Addressing gender equity, technology issues in global classrooms


by Shay Carroll

This spring, BGSU welcomed teachers from 21 countries to participate in an intensive six-week education and gender equity professional development program on campus.

Throughout the program, the teachers worked alongside faculty and staff in BGSU’s College of Education and Human Development; shared their culture with students through an international café; and  collaborated with U.S. partner teachers in Northwest Ohio schools, including Toledo School for the Arts, Sylvania, Perrysburg, Gibsonburg and Marion City Schools.

This program functions as part of the Teaching Excellence and Achievement (TEA) Program, a professional development program funded by the U.S. Department of State. Dr. Sharon Subreenduth, School of Teaching & Learning, has directed this program for six years.

BGSU is one of only four colleges in the country to host this program each spring, and it’s the only one with a gender equity-themed cohort. Teachers from as far away as India, Kyrgyzstan, Vietnam, Nigeria and Zimbabwe learned new teaching and instructional strategies to take back to their home countries, helping them to become more effective educators by addressing issues of gender equity in their schools.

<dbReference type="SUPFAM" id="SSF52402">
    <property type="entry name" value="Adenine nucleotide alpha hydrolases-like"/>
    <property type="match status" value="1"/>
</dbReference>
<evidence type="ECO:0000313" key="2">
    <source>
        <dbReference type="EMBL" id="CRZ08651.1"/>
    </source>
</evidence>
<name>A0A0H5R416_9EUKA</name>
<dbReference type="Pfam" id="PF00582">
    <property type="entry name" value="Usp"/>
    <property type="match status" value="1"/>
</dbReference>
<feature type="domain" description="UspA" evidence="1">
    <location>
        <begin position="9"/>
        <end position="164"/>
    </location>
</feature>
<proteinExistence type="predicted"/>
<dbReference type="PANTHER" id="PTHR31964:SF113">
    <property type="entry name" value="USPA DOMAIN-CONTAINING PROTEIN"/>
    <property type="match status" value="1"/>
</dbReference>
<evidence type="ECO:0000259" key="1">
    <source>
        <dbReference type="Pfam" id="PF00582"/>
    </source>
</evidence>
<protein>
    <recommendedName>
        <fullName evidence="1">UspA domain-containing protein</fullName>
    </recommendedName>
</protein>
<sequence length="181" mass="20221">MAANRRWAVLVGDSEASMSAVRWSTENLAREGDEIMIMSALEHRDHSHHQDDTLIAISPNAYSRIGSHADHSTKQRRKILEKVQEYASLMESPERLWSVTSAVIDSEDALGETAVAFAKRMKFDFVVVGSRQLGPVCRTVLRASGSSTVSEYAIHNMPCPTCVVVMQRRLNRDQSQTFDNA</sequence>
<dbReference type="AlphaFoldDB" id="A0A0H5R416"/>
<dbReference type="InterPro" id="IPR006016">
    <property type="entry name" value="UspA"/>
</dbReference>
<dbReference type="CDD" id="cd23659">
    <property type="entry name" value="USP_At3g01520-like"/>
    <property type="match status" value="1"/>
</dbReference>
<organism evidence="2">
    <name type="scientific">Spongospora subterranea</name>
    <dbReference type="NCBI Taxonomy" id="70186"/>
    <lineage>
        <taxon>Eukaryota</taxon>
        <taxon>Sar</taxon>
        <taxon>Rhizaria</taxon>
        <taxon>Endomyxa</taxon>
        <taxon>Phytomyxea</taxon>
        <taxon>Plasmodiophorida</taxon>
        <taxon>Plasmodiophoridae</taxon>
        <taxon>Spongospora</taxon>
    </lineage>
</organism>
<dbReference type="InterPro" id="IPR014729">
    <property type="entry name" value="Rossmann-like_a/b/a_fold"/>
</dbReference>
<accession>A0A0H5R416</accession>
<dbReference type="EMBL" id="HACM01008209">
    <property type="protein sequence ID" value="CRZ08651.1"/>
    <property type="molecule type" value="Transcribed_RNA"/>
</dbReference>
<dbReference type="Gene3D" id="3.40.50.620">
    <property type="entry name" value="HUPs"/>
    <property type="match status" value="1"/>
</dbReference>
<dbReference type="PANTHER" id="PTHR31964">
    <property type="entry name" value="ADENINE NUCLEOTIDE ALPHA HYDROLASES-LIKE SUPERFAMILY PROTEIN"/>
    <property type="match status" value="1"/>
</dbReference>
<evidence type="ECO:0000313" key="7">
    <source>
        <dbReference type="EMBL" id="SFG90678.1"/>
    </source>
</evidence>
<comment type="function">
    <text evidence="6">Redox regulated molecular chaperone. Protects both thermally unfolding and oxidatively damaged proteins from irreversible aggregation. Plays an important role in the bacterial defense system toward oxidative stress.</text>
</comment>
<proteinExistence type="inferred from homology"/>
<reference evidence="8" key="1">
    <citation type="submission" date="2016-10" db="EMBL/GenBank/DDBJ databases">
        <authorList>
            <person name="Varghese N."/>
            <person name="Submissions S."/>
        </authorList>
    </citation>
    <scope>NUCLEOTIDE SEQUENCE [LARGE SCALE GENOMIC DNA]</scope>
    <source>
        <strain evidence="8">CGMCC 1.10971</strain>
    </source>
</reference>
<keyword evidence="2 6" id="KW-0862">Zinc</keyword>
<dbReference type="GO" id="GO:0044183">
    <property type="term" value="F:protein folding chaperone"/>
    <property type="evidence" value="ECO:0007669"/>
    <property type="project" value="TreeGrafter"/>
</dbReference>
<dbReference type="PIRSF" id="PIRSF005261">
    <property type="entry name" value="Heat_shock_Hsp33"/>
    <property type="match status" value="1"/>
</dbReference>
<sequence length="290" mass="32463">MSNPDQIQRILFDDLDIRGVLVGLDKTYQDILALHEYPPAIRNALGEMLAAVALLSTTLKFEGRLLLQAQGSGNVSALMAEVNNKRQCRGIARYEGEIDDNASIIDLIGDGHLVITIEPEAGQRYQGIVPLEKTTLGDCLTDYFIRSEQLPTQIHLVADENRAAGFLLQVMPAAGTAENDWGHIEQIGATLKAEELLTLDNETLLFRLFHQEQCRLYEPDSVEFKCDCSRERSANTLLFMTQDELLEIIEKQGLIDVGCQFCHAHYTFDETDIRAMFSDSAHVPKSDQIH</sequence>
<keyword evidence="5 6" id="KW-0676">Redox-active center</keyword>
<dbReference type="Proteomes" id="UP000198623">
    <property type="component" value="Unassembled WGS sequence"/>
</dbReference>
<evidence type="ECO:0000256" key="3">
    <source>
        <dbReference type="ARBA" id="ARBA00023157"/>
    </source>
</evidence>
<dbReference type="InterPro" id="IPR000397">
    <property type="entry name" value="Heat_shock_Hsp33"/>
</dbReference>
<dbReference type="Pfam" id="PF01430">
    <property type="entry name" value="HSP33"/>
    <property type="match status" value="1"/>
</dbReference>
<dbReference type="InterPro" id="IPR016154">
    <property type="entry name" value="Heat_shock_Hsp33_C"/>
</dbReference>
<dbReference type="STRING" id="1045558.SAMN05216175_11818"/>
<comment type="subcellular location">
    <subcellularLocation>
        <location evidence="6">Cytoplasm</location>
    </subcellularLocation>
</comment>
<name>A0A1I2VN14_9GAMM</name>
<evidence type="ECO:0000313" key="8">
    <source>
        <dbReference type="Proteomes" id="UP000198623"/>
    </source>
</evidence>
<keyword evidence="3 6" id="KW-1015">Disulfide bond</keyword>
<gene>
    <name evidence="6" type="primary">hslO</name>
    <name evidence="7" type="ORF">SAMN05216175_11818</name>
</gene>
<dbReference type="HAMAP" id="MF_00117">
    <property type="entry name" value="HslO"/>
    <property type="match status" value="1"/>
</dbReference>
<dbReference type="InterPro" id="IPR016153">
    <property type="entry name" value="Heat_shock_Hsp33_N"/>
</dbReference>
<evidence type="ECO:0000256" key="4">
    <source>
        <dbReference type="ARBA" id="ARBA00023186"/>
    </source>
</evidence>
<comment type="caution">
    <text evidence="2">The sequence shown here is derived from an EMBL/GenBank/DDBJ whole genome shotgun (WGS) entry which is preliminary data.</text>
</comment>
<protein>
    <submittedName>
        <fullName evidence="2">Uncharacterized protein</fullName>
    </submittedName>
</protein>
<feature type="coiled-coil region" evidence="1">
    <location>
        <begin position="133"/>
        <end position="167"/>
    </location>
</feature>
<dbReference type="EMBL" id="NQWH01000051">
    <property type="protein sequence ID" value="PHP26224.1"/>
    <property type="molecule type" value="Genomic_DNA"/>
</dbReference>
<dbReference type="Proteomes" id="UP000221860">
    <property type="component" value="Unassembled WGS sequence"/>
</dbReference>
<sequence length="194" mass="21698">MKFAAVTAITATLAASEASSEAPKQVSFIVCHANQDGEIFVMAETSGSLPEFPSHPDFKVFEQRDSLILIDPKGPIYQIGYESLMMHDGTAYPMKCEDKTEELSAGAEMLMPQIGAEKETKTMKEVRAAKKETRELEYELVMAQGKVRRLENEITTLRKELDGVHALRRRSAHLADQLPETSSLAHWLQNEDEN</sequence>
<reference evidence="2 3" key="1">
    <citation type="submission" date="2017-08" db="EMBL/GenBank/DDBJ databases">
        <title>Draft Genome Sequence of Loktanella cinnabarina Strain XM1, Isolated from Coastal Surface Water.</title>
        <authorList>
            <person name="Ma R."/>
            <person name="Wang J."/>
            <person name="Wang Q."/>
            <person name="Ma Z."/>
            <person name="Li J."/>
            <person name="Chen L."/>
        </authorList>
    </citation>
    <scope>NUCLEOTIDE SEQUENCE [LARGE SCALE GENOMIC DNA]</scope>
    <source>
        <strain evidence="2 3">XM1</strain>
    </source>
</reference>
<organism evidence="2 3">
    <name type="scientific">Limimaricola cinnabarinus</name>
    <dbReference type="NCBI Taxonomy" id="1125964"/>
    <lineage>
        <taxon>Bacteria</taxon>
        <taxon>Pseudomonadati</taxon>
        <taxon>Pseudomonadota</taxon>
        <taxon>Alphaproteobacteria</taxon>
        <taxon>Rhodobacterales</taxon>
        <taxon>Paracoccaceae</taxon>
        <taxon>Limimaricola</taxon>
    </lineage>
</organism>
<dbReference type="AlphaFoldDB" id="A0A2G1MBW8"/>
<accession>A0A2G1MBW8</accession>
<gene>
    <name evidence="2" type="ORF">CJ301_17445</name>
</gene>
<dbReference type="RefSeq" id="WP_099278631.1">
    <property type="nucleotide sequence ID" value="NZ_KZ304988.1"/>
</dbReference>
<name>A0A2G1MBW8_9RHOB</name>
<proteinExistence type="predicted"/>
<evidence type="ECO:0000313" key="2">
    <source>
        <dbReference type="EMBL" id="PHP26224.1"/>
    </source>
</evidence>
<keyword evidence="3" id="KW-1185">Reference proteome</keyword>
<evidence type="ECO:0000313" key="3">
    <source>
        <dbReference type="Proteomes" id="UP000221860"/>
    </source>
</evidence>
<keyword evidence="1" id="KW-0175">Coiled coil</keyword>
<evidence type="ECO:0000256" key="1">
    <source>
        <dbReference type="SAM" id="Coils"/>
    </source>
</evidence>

Most of the international teachers said they are trying to find more ways to get girls into their classrooms. Several noted that rural classrooms in particular have a large gap between female and male attendance, and they discussed strategies to encourage girls to go to school. “It’s usually only children from the more privileged families who can attend school,” Samethamby Prapajiny, a teacher from Sri Lanka, explained.  

To fix this, the teachers pledged to engage their governments at higher levels so that together they will empower more girls to attend school. One of the consistent themes of their discussions was the need to build more schools in rural areas that would be easier for the general population to access.

“I think it’s about changing gender roles that already exist,” Manisha Pavi, a teacher from India, said. “We want to address equity on the macro aspect, because that’s the only way change can be made.” In addition to gender disparities, the teachers addressed the secondary issue of technology. Even when technology in their home countries is available, they said, it is not used as much in class. Some of the educators said that they felt their students would benefit from technology being used for more hands-on learning as well as for better information access.

A common theme among the teachers was the “friendliness” of classrooms here, with U.S. teachers and students being open to sharing ideas and communicating in both conversation and activities. “I think it’s a reflection of the system,” Chynara Zhumagulova, a teacher from Kyrgyzstan, said. “It’s about instruction and understanding by design.”

Several educators have taken this to heart, making plans to increase the level and depth of student participation in their classrooms when they returned. Teachers discussed ways to switch group roles among the students, making sure that everyone has a part to play and is able to experience as many roles as possible. “We want to come up with more problem-solving activities and projects,” Abayomi Abodunrin, a teacher from Nigeria, said. “We want to think of new ways to learn in the classroom.”